Industrial Abstract

Alice Fox Fabric of the Building Green Wall & Wall ii

Fabric of the Building gets another airing from this Saturday.  It is showing at The Beetroot Tree, Draycott, Derbyshire as part of Industrial Abstract.  I’m really please to be showing this work again.  It was my final degree project and most of it has been tucked away at home since I graduated.  It includes works on thick industrial felt, paper and digital projection.  There are elements of print, embossing, manipulation, natural dye, and hand stitch. I’m looking forward to installing it in a different space and getting those animated stitches covering a wall in the gallery.

The exhibition is on from 20th April to 8th June and there will be a ‘meet the artist’ event at the gallery on Saturday 4th May.

>focus

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It’s decision time this week at college. We have to decide which of last semester’s projects we want to take forward and develop into our final collections. There were various points during last semester when I switched my views on which was ‘the’ project but I’ve now decided.

I’m taking forward the green architecture one, currently called Greening Surfaces. This is very much inspired by contemporary architecture but focusing specifically on sustainability and actually a personal disappontment of mine that contemporary architecture, despite often being stunning visually and having many improving credentials on the sustainability stakes, doesn’t have more actual greenness. If every new building had a green surface (a wall, a roof, even parts of a wall) it would:

make for a more dynamic, living, exciting built environment;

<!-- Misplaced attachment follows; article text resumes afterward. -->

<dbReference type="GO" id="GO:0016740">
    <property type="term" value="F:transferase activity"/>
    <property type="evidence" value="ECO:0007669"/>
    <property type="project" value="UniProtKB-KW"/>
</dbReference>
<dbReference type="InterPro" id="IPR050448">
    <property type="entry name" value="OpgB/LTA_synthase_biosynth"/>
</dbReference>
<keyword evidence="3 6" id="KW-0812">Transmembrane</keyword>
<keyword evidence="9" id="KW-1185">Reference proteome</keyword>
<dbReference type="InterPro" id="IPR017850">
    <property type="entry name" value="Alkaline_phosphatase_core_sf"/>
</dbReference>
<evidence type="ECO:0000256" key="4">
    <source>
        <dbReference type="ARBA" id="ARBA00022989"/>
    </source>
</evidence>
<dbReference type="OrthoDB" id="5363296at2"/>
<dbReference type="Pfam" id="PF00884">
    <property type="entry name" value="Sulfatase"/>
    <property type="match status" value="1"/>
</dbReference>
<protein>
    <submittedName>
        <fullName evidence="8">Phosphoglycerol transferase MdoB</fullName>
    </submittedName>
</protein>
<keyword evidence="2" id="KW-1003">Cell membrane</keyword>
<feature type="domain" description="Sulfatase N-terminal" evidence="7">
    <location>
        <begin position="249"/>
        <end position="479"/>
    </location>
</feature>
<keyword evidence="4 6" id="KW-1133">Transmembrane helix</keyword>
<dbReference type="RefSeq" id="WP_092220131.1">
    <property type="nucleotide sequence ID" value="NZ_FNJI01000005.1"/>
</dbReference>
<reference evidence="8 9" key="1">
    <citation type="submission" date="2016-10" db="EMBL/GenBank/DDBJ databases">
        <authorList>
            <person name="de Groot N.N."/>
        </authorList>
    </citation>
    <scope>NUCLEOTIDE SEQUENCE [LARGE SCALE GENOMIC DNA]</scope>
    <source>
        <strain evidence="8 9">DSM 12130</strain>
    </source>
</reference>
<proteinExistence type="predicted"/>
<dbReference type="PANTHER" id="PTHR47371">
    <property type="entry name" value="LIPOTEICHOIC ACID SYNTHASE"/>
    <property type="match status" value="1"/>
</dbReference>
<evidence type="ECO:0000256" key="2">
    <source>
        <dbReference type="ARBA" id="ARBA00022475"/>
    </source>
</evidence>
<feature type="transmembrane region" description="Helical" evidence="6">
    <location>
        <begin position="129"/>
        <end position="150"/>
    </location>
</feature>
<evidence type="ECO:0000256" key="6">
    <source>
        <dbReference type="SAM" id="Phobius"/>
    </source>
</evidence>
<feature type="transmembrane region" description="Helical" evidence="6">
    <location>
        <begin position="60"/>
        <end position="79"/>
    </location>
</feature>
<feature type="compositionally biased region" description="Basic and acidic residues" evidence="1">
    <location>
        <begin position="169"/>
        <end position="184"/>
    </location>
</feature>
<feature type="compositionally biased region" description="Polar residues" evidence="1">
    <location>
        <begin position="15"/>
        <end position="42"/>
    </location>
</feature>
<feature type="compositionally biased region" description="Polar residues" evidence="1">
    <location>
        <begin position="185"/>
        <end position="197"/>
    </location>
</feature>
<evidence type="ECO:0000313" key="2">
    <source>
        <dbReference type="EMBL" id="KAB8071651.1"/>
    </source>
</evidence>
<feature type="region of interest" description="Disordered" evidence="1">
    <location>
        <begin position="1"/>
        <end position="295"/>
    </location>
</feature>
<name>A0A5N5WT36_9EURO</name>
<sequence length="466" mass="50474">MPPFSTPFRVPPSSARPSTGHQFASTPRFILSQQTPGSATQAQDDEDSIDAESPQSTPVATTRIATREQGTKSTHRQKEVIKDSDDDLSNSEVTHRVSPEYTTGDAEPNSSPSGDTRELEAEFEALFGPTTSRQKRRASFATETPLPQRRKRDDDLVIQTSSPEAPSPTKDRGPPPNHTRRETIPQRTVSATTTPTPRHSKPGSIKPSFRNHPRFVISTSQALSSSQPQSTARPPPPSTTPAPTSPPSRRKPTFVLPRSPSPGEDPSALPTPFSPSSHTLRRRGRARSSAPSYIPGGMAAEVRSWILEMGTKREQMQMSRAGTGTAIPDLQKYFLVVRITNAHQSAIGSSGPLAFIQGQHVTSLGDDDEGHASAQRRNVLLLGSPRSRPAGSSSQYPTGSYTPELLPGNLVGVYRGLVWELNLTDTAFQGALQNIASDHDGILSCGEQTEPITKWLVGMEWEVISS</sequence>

improve habitats in urban areas; increase biodiversity; link up fragmented habitats…


In semester 1 my visual and textile development centred around grid structures, repeated units, greening of surfaces (literally and not so), exploring materials that are used on and in buildings.

One reason for choosing this project over the beachcombing theme was that this one was less resolved and therefore has further to go. It is more of a challenge. I can see myself adopting the way of working I developed in the beachcombing project once I finish my degree. That project had a very personal angle to it and I will come back to it. The one I’m taking forward now is less personal and so I have to find a way into making it so, making a closer connection.

(Image: this evening’s sky)

>greening surfaces

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I’ve done lots of stitching this week and just don’t want to stop! I’m so enjoying it. The industrial felt that I’ve managed to get hold of has made all the difference to this Green Solutions project. It is wonderful to sew into. I struggled for a while transferring my ideas from the paper based work that I’d so enjoyed to textile processes. This project is very much about materials and bringing the right ones together: Right in the sense of sustainably produced and sourced ones and in terms of the ‘look’ they have and the combinations of hard and soft.


When I visited the Knit and Stitch Show a couple of weeks ago (sadly a very brief visit this year due to all sorts of snowy adventures!) I made my customary visit to the Habu Textiles stand. This is not done lightly: Their yarns are breathtakingly beautiful but the price reflects this!

I chose this very dark brown linen and this lovely blue wool with stainless steel(!), both with my green solutions project in mind.